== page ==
Israeli Prime Minister Benjamin Netanyahu greets supporters in Tel Aviv on March 18, 2015. (Oded Balilty/AP)

On some level, the reports that Israel spied on Iran-U.S. nuclear talks don't come as a shock. Just last year, German newsmagazine Der Spiegel reported that Israel had eavesdropped on Secretary of State John Kerry during Middle East peace talks. Jonathan Pollard, who was arrested in November 1985 after passing secret documents to Israel while working as a civilian analyst for the U.S. Navy, has become a cause celebre among some Israelis.

In fact, as we learned after the 2013 revelation that the NSA was tracking German Chancellor Angela Merkel's phone, allies spy on one another all the time. "I have a word of advice for American allies outraged by alleged NSA spying on their leaders," conservative analyst Max Boot wrote in the New York Post after that scandal broke. "Grow up."

Germany was angered by the NSA revelations, but it was soon embarrassed by reports that it was itself spying on an ally — in this case, Turkey — and had even “inadvertently” intercepted calls made by Kerry and Hillary Clinton. As Bernard Kouchner, a former French foreign minister, put it, the problem wasn't so much that nations spied on their allies — it was that the United States was better at it. “Let’s be honest, we eavesdrop, too," Kouchner told a French radio station. "But we don’t have the same means as the United States, which makes us jealous.”

As such, it is tempting to look at these new reports and come back with simple schadenfreude: It seems as if the United States is just getting a taste of its own medicine. But there is something distinct about the new allegations. It's not just that Israel was allegedly spying on the U.S. talks with Iran. According to reports, it was then using the information gleamed from it to undermine U.S. foreign policy.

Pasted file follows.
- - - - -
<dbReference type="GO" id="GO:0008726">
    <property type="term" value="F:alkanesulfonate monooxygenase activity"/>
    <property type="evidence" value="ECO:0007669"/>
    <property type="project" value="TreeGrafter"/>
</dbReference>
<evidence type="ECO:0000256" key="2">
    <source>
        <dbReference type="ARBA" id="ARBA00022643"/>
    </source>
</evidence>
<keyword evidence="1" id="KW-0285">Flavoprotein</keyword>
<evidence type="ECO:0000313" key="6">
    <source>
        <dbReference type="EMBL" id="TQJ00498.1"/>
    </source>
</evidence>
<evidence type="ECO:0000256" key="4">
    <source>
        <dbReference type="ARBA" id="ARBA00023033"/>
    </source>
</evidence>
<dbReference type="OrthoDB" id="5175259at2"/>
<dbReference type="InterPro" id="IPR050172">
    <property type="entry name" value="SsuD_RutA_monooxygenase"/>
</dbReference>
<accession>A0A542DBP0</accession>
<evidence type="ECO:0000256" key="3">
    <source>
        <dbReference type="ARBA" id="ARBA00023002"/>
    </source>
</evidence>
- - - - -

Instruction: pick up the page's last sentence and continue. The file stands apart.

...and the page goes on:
According to Adam Entous of the Wall Street Journal, Israel's surveillance of closed-door talks between Washington and Tehran was used to gather information that was then passed on to U.S. lawmakers. This detail is apparently what is causing the most anger within the White House. “It is one thing for the U.S. and Israel to spy on each other," one unnamed U.S. official told the Journal. "It is another thing for Israel to steal U.S. secrets and play them back to U.S. legislators to undermine U.S. diplomacy."

Israel has denied the reports, though few people buy it. "I'd be more surprised if Israel did NOT spy on the Iran nuclear negotiations," Steven A. Cook, a senior fellow at the Council on Foreign Relations, tweeted on Tuesday. And given the state of relations between the White House and Israeli Prime Minister Benjamin Netanyahu, the idea that they passed on details to lawmakers seems distinctly plausible.

[Read: Obama says Netanyahu statements leave little room for serious peace talks]

Netanyahu, who was reelected as Israel's leader last week, caused a furor when he accepted Speaker John A. Boehner’s invitation to address Congress this month. Although the Israeli prime minister denied reports that he would risk bipartisan U.S. support for Israel, many observers saw the speech as a direct appeal to President Obama's Republican rivals — and an attempt to undermine a sitting U.S. president. "The planned speech," Chuck Freilich, a former deputy head of Israel's National Security Council, wrote, is "essentially an attempt to mobilize Congress against the administration."

Despite objections, Netanyahu went ahead with the speech. And then, to the surprise of many analysts, he was reelected last week. The Obama administration offered him a lukewarm note of congratulation at best, noting that Netanyahu's Likud Party had won a "plurality" of seats. Later, Obama said that the United States was reassessing its relationship with Israel after controversial comments made by the Israeli incumbent in the last few days before the election.

The impression given by all this is of a uniquely duplicitous Israeli administration. And if the latest reports are true, they seem remarkable: It's hard to think of another instance when a nation spied on an ally and then shared information with the ally's domestic rivals. But then again, espionage is by its nature secret. And it's worth remembering that the only way these new reports came to light was by an ally spying on its ally – Entous reports that officials told him that "U.S. intelligence agencies spying on Israel intercepted communications among Israeli officials" featuring details that could have come only from confidential talks.

Read more:

While addressing members of the media Tuesday, House Speaker John A. Boehner (R-Ohio) said he was "baffled" by a report alleging Israel shared intelligence on the U.S. and Iran with members of Congress. (AP)

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